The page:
An Australian regulator claims that Facebook has not done enough to remove fraudulent cryptocurrency ads from its platform
Meta, the parent company of social media giant Facebook, is once again in hot water due to cryptocurrency scam ads.
According to a recent report published by The Wall Street Journal, the Australian Competition and Consumer Commission, the chief competition regulator in Australia, has taken the tech giant to court, alleging that it had failed to decisively clamp down on fake celebrity endorsements.
Commission Chair Rod Sims says that the company should have done more to protect users from malicious ads.
Meta, however, asserts that it has been cooperating with the regulator while touting its scam-detecting technology.
Numerous prominent Australian personalities, such as politician Mike Baird, have become embroiled in cryptocurrency fraud schemes, with their names being invertedly used for promoting such products.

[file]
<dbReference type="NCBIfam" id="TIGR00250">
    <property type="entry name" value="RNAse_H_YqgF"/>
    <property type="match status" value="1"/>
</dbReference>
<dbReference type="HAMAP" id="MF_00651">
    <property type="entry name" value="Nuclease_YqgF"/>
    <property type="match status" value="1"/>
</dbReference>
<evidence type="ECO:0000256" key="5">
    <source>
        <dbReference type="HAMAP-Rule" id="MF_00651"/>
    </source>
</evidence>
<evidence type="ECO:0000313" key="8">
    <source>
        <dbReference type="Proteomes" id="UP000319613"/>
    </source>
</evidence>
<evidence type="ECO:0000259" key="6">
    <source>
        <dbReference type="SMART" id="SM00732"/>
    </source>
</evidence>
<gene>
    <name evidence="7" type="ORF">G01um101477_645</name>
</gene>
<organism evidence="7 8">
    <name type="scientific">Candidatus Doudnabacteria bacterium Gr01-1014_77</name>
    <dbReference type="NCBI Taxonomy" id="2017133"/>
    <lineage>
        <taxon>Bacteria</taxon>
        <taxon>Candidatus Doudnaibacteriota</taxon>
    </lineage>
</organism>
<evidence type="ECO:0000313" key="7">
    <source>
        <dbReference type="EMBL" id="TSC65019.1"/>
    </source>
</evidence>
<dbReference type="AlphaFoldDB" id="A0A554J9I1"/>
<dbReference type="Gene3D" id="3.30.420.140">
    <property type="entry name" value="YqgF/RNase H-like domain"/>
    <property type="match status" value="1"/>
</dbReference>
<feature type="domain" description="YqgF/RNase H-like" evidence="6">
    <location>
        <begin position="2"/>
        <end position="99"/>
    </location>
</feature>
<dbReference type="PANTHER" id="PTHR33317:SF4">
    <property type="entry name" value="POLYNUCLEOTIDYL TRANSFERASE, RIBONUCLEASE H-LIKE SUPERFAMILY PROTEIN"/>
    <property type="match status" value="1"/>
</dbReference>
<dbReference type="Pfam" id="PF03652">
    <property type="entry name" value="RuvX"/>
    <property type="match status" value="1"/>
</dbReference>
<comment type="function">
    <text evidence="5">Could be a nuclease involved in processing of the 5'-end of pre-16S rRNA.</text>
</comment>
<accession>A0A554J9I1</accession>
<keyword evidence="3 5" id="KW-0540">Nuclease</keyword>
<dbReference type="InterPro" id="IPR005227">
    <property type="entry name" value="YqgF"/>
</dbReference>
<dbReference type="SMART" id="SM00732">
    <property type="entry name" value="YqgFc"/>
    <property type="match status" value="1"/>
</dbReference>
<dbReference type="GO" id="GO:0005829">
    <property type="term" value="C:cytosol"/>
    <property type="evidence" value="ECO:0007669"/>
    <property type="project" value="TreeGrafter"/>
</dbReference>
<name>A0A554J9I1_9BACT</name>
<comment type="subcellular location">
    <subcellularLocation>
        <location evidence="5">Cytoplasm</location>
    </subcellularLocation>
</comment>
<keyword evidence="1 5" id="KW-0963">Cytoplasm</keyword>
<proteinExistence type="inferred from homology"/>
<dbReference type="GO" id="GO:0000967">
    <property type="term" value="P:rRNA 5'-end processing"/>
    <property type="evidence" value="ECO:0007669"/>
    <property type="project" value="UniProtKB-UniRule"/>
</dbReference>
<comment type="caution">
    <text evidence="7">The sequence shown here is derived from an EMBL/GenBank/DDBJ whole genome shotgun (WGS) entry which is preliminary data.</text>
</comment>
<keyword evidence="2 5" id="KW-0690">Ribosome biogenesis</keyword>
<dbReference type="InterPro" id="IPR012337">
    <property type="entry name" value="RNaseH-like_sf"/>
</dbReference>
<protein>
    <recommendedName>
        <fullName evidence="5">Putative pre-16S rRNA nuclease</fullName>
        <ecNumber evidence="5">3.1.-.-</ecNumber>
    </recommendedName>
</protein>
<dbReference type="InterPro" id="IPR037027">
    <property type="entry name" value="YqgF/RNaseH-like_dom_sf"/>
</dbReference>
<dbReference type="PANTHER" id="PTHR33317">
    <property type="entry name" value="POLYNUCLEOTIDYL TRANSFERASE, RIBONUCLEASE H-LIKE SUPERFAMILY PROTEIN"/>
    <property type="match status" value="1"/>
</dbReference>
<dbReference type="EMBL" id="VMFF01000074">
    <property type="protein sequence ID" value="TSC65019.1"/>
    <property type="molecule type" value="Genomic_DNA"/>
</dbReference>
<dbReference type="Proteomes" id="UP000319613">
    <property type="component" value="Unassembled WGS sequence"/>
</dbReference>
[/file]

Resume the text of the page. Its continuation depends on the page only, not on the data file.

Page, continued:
The modus operandi has been more or less the same for years: scammers typically post fake news articles with convincing quotations from celebrities that are meant to lure people into investing in a crypto sham.
While seasoned crypto users are very unlikely to fall prey to such scams, it is not uncommon for ordinary people to part with their money in such a way. The regulator says that a single victim can lose $450,000 after clicking a fake cryptocurrency ad.
Such a problem is, of course, not limited to Australia. Politicians, movie stars and TV hosts from all corners of the globe have found themselves promoting fraudulent cryptocurrency products on social media without knowing anything about it. Some celebrities have personally called out their impersonators. Danish actor Mads Mikkelsen, for instance, cautioned his followers against trusting cryptocurrency articles using his name.
Financial campaigner Martin Lewis went as far as suing Facebook over fake crypto ads using his name before dropping the lawsuit in early 2019.
If Meta loses the suit filed by the Australian regulator, it will have to pay millions of dollars worth of fines.